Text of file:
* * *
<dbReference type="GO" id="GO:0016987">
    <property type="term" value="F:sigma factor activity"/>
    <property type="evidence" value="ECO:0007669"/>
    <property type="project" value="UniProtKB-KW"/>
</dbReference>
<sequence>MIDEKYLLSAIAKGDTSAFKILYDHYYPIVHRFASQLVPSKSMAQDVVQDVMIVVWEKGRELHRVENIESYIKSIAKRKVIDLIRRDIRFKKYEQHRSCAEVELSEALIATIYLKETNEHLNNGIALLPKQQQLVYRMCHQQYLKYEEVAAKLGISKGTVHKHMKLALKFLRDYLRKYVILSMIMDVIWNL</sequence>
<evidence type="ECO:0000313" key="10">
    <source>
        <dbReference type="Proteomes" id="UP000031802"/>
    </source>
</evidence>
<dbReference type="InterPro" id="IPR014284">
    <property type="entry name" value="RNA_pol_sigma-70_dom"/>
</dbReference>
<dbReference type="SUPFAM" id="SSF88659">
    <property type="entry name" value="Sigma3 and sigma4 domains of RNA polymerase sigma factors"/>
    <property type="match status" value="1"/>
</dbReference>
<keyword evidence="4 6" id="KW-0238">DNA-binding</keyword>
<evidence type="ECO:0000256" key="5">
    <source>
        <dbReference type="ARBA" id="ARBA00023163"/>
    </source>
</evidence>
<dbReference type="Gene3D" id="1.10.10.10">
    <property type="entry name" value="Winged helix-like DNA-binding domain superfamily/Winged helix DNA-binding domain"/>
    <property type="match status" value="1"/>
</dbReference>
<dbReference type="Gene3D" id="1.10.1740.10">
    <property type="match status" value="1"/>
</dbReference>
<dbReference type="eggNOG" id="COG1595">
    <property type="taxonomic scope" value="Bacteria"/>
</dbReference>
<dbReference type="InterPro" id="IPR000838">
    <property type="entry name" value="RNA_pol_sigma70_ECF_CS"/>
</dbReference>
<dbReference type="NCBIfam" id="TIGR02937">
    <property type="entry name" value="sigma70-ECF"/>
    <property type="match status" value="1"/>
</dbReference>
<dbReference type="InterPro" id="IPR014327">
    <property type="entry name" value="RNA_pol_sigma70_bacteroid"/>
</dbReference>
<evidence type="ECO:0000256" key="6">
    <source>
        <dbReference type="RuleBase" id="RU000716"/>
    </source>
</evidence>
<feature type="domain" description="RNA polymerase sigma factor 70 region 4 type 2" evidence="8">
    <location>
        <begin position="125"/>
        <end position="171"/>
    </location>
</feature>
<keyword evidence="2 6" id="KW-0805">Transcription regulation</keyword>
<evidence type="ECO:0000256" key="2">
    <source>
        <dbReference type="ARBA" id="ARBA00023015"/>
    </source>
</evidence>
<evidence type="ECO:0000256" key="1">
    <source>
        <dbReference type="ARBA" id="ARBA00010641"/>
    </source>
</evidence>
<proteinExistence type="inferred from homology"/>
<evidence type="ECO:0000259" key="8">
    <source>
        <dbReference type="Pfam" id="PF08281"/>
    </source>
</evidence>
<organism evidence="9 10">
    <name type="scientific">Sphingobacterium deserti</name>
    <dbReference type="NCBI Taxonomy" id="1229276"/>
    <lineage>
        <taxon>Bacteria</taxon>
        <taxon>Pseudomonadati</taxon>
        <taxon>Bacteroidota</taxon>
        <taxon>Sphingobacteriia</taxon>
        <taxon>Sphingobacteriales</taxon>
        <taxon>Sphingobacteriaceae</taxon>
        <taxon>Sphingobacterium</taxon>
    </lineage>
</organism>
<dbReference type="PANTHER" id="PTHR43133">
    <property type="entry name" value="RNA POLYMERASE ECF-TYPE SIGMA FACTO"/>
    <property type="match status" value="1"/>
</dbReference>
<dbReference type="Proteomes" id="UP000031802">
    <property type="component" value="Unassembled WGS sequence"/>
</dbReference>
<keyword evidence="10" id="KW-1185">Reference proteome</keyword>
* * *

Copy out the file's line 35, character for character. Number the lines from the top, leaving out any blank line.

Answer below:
<dbReference type="InterPro" id="IPR000838">